Is there a way to increase HTTP (connection?) timeouts? I tried to fiddle with
configuration from about:config, but even after setting ...timeout... parameters
to enormous values, nothing worked better.

The described repetion of GET queries happens in about 90% cases, tested both
with Mozilla 1.5 and 1.6.

Any help? Thanks in advance.

BTW, here is a HTTP header from sample "hands-made" GET request to one of
"problematic" pages (and the headers are identical on my development server and
my production server, so there are no differences between them to cause these
problems):

HTTP/1.1 200 OK
Date: Mon, 08 Mar 2004 21:03:52 GMT
Server: Apache
Set-Cookie: admsid=23fe9156addcf1af54d82827cc124a43; path=/admin;
domain=xxx.xxxxxxxx.xxx
Expires: Thu, 19 Nov 1981 08:52:00 GMT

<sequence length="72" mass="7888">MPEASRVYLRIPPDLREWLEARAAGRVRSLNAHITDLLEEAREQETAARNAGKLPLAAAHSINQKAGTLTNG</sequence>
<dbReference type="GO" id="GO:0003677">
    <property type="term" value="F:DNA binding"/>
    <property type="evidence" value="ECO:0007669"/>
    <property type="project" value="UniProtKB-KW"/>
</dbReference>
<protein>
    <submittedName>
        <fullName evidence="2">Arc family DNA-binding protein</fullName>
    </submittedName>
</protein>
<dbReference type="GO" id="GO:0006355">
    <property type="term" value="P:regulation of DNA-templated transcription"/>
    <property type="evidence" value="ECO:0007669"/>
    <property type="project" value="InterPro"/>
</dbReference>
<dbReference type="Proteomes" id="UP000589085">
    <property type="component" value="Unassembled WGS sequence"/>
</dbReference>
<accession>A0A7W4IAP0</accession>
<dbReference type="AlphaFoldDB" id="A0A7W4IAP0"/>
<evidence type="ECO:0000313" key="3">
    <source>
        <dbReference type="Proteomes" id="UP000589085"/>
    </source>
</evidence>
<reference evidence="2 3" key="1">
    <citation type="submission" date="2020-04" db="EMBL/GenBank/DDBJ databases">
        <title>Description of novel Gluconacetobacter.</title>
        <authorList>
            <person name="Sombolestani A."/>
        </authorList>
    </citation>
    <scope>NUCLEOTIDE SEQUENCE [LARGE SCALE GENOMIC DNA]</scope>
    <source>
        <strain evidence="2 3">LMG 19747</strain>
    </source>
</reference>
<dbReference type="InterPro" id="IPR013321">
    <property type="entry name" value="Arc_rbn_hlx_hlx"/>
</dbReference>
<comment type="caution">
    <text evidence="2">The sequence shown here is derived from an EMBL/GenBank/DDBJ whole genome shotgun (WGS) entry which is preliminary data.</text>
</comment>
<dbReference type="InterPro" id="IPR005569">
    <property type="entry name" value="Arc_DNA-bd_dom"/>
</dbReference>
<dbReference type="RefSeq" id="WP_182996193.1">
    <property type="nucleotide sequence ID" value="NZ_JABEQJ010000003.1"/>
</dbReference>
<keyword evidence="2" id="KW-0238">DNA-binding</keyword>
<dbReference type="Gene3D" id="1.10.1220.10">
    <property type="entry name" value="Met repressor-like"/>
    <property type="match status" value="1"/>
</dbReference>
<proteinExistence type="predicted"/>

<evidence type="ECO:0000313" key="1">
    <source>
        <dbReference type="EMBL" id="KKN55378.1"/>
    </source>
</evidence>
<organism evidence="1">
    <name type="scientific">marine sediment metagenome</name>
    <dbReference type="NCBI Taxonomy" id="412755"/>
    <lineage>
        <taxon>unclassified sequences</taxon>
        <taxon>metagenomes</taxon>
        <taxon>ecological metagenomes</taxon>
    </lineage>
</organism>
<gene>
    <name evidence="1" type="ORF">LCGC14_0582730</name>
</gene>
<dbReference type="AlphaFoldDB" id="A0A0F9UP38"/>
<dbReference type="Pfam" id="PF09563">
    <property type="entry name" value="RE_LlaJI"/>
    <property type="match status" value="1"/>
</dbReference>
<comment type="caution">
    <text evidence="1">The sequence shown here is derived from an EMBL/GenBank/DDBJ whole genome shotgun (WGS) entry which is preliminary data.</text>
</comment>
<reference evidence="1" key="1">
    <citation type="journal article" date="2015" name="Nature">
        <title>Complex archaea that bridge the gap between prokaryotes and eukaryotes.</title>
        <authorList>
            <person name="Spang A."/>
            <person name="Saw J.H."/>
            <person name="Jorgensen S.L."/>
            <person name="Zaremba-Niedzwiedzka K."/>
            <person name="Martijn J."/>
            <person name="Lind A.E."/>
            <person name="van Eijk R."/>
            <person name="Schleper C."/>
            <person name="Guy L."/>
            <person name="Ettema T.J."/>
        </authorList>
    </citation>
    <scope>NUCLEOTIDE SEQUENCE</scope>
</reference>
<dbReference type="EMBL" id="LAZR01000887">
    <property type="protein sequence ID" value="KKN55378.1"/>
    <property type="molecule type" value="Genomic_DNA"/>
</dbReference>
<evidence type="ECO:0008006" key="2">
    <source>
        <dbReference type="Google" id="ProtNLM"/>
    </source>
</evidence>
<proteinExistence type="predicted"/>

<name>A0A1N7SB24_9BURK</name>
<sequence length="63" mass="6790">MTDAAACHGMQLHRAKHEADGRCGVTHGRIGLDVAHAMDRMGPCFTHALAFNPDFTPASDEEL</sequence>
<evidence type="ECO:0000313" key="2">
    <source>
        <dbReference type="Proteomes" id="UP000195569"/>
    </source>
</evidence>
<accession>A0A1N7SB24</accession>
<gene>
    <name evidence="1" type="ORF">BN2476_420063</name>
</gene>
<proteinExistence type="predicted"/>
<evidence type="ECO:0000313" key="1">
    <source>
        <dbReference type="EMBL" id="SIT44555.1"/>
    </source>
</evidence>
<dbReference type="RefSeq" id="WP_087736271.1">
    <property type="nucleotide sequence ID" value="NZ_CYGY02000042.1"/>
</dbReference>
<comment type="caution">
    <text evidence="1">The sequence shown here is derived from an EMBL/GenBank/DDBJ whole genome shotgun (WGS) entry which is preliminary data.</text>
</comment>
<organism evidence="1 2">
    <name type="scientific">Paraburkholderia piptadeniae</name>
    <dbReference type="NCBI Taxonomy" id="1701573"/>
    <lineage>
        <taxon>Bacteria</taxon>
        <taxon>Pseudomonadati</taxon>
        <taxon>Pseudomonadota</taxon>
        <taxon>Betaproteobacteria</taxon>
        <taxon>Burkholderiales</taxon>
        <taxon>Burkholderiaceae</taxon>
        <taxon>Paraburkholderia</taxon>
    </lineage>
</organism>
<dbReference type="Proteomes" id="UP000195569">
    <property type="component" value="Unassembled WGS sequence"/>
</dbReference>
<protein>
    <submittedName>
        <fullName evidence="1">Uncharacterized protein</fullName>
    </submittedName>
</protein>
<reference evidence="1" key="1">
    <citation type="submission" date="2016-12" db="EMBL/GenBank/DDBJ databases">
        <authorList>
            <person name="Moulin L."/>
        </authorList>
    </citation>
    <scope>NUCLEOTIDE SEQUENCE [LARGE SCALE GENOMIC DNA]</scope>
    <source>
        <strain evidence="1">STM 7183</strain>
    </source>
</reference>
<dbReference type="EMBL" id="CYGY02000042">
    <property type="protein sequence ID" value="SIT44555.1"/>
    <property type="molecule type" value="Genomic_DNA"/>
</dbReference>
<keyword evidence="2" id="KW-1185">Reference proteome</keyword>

Cache-Control: no-store, no-cache, must-revalidate, post-check=0, pre-check=0
Pragma: no-cache
Connection: close
Content-Type: text/html


Reproducible: Always
Steps to Reproduce:
1. Fetch the problematic page from my production server

Actual Results:  
Repeated GET queries to my production server.

Expected Results:  
Just one GET query. My 56k modem connection is quite stable. ;)
Comment 1 Darin Fisher 2004-03-08 18:36:55 PST
reporter: can you please provide a HTTP log per the instructions on this site:

http://www.mozilla.org/projects/netlib/http/http-debugging.html

feel free to email the log file directly to me if you would like its contents
kept private.  attaching the log file to this bug is otherwise fine :)
Comment 2 Boris Zbarsky [:bz] 2004-03-08 23:45:00 PST
> Content-Type: text/html

You don't set a charset here.  Does the page set it?  Or are you relying on the
browser's charset autodetect?  Do the repeated GETs go away if you disable
charset autodetect?
Comment 3 Dragan Simic 2004-03-09 02:22:33 PST